Coronavirus

Amid a New Rise In Cases, Where Are Dallas’ Latest COVID-19 Hotspots?

Old East Dallas, Uptown, Far East Dallas, and Cockrell Hill are on the latest list. Residents there are seven times more likely to get the disease.

Between late September and late October, ZIP code 75204 became more than 700 percent more vulnerable to COVID-19, according to the Parkland Center for Clinical Innovation. It is one of several areas experiencing significant growth in PCCI’s vulnerability index as the disease continues to spread around the city; the nonprofit has spent the pandemic charting the virus’ prevalence throughout Dallas. 

The area includes Old East Dallas, Uptown, and parts of Oak Lawn and it experienced the largest increase in vulnerability from September to October. Although, 75228 (east of Ferguson Road) and 75211 (the Cockrell Hill area) remain more vulnerable overall. The index measures comorbidity rates with chronic illnesses like hypertension, cancer, diabetes, heart disease, areas with high density of populations over the age of 65, and increased social deprivation such as lack of access to food, medicine, employment, and transportation. These factors are combined with existing COVID-19 rates and mobility to come up with an index. 

The Far East Dallas ZIP code of 75228 was the sixth most vulnerable in September but is now the second highest in Dallas County. Increased mobility and rising COVID-19 infections were the leading causes of vulnerability increases. School openings have also been a factor, says Steve Miff, the CEO of PCCI. The index is based on Dallas County’s peak COVID-19 levels in July, which would be scored 100 on the vulnerability index. That means most areas are well below where they were this summer, which is why the increases are so alarming.

Courtesy: PCCI

Data like this are used to educate patients and providers to establish how vulnerable they might be in some areas of town, resulting in moving an appointment from in-person to virtual or initiating proactive outreach efforts to those who might be more at risk. The data and outreach are important for two reasons, Miff says. “One is to make sure they have access to their medications, and the other is to see if they have any food insecurity. Then we are able to connect those individuals to the right services.”

The data can warn people about the flu, as the factors that make a person more vulnerable to COVID-19 also mean they are more susceptible to flu. This helps community clinics to arm themselves with enough flu shots and to prepare for an influx of patients. The index also helps educate health system leaders.

We continue to run a forecasting model for the capacity to make sure that we give the leadership team visibility to what’s coming next,” Miff says. 

PCCI also created a map to show how COVID-19 hot spots have correlated with vulnerable areas. During the pandemic, the vulnerability of an area and COVID-19 cases have lined up, though there have been instances when less vulnerable areas experienced high numbers of COVID cases. In late August and early September, the Park Cities saw an influx of cases, which may have been due to holiday travel.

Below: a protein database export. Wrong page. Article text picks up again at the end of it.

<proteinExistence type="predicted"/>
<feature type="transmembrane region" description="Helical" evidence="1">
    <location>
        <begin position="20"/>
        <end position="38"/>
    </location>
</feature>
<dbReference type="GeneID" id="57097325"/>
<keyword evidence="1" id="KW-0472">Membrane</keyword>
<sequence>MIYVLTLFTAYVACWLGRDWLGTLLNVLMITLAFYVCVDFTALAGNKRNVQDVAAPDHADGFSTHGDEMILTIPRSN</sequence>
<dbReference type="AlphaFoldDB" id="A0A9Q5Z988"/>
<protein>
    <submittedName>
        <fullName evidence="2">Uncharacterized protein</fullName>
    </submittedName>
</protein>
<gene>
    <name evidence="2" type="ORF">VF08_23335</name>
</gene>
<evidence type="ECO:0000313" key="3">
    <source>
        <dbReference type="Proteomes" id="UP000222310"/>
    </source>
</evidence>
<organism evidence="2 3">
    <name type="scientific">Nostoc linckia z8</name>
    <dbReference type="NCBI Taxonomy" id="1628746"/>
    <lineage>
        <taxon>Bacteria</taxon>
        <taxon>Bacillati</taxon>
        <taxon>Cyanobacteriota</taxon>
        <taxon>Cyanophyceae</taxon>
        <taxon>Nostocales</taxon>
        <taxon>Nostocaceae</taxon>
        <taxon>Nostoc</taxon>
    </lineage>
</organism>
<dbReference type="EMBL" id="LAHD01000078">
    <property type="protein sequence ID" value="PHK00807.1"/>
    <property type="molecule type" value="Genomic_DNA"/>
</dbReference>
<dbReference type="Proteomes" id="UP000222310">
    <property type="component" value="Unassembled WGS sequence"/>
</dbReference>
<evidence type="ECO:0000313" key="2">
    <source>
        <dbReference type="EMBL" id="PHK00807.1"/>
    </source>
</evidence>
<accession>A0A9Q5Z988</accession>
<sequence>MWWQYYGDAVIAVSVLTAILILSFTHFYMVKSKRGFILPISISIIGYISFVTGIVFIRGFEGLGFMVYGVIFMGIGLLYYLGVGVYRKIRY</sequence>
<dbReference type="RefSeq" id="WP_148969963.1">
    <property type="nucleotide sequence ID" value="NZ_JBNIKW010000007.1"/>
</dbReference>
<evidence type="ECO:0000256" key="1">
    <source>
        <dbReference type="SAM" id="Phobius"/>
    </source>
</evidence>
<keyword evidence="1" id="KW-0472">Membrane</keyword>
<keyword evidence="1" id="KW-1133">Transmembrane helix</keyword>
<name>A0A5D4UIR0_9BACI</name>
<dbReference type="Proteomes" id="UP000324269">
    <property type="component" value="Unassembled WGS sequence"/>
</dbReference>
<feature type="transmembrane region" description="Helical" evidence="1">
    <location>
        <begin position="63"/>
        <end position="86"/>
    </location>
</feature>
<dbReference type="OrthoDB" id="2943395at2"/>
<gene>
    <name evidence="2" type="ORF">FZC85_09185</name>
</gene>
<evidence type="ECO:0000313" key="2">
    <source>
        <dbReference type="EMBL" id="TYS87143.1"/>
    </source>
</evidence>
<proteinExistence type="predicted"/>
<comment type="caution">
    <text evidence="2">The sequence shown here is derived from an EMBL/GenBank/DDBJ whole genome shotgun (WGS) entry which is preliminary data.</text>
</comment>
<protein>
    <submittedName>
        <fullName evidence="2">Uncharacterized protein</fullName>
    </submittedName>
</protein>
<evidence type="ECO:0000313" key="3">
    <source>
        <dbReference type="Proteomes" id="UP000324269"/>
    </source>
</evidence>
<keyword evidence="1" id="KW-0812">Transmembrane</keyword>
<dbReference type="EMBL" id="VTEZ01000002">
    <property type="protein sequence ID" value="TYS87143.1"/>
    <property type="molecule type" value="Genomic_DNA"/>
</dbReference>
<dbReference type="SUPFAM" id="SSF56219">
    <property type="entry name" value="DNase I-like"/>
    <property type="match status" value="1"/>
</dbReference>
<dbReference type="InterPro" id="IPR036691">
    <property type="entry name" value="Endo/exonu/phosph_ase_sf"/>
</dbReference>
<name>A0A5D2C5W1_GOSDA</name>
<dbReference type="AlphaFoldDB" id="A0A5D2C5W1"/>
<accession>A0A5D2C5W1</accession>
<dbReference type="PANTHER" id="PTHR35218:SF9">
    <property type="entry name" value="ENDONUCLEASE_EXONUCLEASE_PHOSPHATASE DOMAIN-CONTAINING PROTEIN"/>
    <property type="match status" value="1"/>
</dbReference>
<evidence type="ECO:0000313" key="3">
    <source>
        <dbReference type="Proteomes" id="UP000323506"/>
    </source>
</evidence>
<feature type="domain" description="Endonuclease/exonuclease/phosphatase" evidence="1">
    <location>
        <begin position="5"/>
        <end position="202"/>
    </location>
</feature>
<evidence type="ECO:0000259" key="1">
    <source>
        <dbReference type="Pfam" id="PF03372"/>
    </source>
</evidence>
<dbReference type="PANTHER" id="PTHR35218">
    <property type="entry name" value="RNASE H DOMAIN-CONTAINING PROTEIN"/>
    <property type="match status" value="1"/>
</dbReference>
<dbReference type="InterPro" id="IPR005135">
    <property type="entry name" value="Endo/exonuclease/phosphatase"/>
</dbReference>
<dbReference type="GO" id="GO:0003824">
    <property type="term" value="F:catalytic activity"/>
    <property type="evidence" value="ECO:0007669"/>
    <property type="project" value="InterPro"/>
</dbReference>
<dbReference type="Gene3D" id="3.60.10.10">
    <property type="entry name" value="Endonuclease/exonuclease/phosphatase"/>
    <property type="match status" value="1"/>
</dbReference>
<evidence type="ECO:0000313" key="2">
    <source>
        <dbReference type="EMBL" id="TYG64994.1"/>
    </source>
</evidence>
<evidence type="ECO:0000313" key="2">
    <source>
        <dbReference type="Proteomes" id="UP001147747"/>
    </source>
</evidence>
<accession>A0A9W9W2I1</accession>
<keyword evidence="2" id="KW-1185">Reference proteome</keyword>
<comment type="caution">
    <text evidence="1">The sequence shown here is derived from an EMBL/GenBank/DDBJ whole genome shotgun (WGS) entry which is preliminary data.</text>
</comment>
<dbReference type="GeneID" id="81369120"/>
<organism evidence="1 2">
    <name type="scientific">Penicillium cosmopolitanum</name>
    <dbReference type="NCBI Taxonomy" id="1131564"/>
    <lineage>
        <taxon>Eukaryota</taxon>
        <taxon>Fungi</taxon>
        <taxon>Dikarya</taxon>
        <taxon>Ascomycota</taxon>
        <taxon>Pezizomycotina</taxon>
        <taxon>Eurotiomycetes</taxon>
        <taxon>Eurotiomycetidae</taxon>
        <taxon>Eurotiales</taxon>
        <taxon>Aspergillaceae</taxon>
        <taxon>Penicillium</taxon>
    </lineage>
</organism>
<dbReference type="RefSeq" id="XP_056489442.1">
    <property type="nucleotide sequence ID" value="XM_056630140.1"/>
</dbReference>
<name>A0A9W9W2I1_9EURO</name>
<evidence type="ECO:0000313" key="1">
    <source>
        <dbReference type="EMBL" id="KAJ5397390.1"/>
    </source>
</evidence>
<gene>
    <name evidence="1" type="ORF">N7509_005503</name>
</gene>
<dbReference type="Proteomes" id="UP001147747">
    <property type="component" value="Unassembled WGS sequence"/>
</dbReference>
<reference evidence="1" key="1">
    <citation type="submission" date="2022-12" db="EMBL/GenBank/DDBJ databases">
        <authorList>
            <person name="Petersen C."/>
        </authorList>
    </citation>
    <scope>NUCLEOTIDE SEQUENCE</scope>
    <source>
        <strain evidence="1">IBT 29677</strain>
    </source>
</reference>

Visualizing the data and understanding the risks will be essential if there is hope for bringing COVID-19 cases under control. Texas has the most COVID-19 cases in the country, and Dallas is reporting between 700 and 800 new cases daily. Statewide, more than 9,000 cases were reported in a single day this week, the highest total since early August. “Our daily numbers continue to climb as do our hospitalizations, and it’s more important now than ever that we wear our mask and avoid crowds,” Dallas County Judge Clay Jenkins tweeted this week. “We know what to do, we just need to do it. We cannot afford to go into the holiday season with an all-time high of daily #COVID19 cases.”

See how the cases grew and shrunk over time overlaid with the vulnerability of a ZIP code below. 

At PCCI, the team found that an individual who was in a vulnerable area was seven times more likely to contract the disease than someone who wasn’t. The hope is to get information like this into the hands of providers and community members to help them make behavior adjustments.

“We want an individual that family to log in securely, enter their address, and then be given where the cases are progressing across the community,” Miff says. “Using the machine learning algorithm to calculate a proximity risk score for their family, so they’re contextually aware of what’s happening.”

Since early in the pandemic, PCCI has been mapping different aspects of the pandemic to educate and improve outcomes.

“We built the vulnerability index to save lives and to provide actionable intelligence to the community, health officials, civic leaders, and school leaders,” says Thomas Roderick, a senior data and applied scientist at PCCI. “But it’s ultimately to help save lives, and we feel that is a great contribution that PCCI can provide the community.”

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